EGU2020-5965
https://doi.org/10.5194/egusphere-egu2020-5965
EGU General Assembly 2020
© Author(s) 2020. This work is distributed under
the Creative Commons Attribution 4.0 License.

Climatology and variability of jets in the upper troposphere

Clemens Spensberger and Thomas Spengler
Clemens Spensberger and Thomas Spengler
  • University of Bergen, Geophysical Institute and Bjerknes Centre, Bergen, Norway (clemens.spensberger@uib.no)

Jets in the upper troposphere constitute a cornerstone of both synoptic meteorology and climate dynamics, thus providing a direct link between weather and mid-latitude climate variability. Conventionally, jet variability is mostly inferred indirectly through the variability of geopotential or sea-level pressure. Here we use a feature-based jet detection and present a global climatology of upper tropospheric jets as well as their variability for ocean sectors in both Hemispheres. The jet streams on both hemispheres are found to spiral poleward, featuring a continuous transition from subtropical to eddy-driven jets. Most intrinsic patterns of jet variability represent a changeover from a meridional shifting type variability to a pulsing-type variability, or vice-versa, across each ocean basin.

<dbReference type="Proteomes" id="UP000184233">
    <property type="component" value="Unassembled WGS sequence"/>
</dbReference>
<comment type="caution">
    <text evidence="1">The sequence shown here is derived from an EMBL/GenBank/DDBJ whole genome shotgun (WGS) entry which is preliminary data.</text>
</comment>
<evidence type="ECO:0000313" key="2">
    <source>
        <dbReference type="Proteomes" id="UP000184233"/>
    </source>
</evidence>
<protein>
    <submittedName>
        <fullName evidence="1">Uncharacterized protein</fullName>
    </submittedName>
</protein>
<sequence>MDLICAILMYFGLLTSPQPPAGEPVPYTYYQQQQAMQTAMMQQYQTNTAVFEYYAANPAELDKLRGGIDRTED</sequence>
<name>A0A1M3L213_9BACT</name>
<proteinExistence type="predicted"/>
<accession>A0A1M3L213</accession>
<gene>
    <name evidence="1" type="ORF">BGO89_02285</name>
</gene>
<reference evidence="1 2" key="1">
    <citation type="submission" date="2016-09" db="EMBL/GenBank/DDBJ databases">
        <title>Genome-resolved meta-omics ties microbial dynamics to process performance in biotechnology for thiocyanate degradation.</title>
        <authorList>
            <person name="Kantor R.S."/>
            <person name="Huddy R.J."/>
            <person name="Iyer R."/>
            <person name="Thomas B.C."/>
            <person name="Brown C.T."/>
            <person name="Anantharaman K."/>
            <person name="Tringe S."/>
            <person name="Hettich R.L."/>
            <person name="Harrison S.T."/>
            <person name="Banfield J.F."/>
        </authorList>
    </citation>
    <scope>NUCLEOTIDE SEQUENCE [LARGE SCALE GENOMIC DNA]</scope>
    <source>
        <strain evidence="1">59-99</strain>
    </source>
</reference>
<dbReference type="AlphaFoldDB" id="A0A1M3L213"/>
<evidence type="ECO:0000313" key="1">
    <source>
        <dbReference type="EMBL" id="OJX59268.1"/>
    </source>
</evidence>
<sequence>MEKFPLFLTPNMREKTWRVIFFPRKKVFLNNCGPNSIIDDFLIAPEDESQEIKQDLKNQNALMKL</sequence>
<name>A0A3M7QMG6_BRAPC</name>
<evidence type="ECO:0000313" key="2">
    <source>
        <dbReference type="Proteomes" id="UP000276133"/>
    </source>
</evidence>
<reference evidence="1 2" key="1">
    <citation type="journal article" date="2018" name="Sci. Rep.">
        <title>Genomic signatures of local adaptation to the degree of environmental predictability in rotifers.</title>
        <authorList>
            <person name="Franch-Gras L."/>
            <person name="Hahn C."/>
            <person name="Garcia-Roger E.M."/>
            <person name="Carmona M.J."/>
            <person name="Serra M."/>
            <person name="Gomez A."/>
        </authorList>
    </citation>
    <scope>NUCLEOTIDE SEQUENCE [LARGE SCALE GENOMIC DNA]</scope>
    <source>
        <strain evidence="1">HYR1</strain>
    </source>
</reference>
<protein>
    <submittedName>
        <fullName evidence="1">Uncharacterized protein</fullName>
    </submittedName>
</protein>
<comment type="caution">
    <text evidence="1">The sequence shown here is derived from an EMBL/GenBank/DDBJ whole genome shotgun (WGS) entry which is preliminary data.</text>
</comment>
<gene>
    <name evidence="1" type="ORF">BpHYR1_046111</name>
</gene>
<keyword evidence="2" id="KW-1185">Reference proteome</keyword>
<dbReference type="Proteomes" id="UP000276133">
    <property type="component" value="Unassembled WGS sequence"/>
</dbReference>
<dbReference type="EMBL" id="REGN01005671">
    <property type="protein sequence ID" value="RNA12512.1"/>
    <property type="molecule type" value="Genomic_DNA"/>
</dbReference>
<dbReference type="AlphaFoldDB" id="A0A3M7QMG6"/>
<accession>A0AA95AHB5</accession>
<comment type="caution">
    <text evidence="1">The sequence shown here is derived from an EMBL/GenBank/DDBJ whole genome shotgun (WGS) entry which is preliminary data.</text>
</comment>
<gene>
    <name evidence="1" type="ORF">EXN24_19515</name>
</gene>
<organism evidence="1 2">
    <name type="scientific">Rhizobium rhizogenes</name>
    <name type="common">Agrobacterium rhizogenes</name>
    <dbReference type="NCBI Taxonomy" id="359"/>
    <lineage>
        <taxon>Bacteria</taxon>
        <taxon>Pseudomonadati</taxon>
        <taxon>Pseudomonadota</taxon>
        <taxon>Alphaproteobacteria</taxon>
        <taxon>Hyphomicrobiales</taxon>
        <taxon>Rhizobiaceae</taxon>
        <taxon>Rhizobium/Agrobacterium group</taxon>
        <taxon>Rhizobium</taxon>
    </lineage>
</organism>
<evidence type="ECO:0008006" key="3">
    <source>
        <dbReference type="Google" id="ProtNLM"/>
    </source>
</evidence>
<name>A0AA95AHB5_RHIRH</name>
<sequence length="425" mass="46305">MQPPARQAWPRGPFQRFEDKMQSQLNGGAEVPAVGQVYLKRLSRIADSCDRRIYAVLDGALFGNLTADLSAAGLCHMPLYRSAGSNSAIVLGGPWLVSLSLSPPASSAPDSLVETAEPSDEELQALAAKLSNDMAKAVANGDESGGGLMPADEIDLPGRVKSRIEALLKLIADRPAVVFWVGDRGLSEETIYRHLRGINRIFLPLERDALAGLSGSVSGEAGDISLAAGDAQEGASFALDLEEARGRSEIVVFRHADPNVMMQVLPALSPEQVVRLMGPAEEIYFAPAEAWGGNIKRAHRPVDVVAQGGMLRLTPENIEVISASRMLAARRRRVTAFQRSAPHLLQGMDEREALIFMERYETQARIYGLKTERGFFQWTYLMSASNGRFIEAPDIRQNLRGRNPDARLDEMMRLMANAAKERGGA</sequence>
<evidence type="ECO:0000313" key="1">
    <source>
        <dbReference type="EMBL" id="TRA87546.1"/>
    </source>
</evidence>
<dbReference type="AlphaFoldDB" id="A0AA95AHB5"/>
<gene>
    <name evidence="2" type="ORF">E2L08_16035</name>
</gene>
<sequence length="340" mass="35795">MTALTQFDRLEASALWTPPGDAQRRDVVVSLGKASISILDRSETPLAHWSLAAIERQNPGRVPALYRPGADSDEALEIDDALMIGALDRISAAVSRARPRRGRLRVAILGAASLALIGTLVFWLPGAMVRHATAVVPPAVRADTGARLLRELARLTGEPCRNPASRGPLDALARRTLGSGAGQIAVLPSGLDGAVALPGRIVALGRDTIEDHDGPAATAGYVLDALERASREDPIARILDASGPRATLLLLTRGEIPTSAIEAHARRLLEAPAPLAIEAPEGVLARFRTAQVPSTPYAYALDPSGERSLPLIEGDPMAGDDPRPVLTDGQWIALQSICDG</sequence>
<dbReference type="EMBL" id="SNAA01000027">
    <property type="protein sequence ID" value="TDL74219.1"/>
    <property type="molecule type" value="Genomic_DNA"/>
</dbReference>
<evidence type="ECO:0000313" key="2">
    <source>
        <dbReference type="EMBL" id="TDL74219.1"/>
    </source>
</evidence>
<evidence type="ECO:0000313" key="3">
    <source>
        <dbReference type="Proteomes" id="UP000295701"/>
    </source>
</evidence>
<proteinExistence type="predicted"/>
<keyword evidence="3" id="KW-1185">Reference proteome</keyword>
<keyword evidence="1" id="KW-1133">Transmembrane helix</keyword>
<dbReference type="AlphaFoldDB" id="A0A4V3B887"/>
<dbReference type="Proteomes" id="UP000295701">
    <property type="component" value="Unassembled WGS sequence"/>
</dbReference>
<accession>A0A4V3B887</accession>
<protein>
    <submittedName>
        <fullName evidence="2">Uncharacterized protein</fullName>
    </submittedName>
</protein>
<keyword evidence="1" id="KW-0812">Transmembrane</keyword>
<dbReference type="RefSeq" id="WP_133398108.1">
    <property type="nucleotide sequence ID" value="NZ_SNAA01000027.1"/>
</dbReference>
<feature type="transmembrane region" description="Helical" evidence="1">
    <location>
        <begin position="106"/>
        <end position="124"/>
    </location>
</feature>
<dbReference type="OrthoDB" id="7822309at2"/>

For the Southern Hemisphere, we find considerable discrepancies between geopotential and jet-based variability. Specifically, we show that SAM cannot be interpreted in terms of mid-latitude variability, as SAM merely modulates the most poleward part of the cyclone tracks and only marginally influences the distribution of other weather-related features of the storm track (e.g., position of jet axes and Rossby wave breaking). Instead, SAM emerges as the leading pattern of geopotential variability due to strong correlations of sea-level pressure around the Antarctic continent. Considering sector-specific variability pattern, we identify modes of consistent geopotential and jet variability in the South Pacific, and, to a lesser extent, the South Indian Ocean. In the South Pacific the leading mode of variability points towards NAO-like variability.

How to cite: Spensberger, C. and Spengler, T.: Climatology and variability of jets in the upper troposphere, EGU General Assembly 2020, Online, 4–8 May 2020, EGU2020-5965, https://doi.org/10.5194/egusphere-egu2020-5965, 2020

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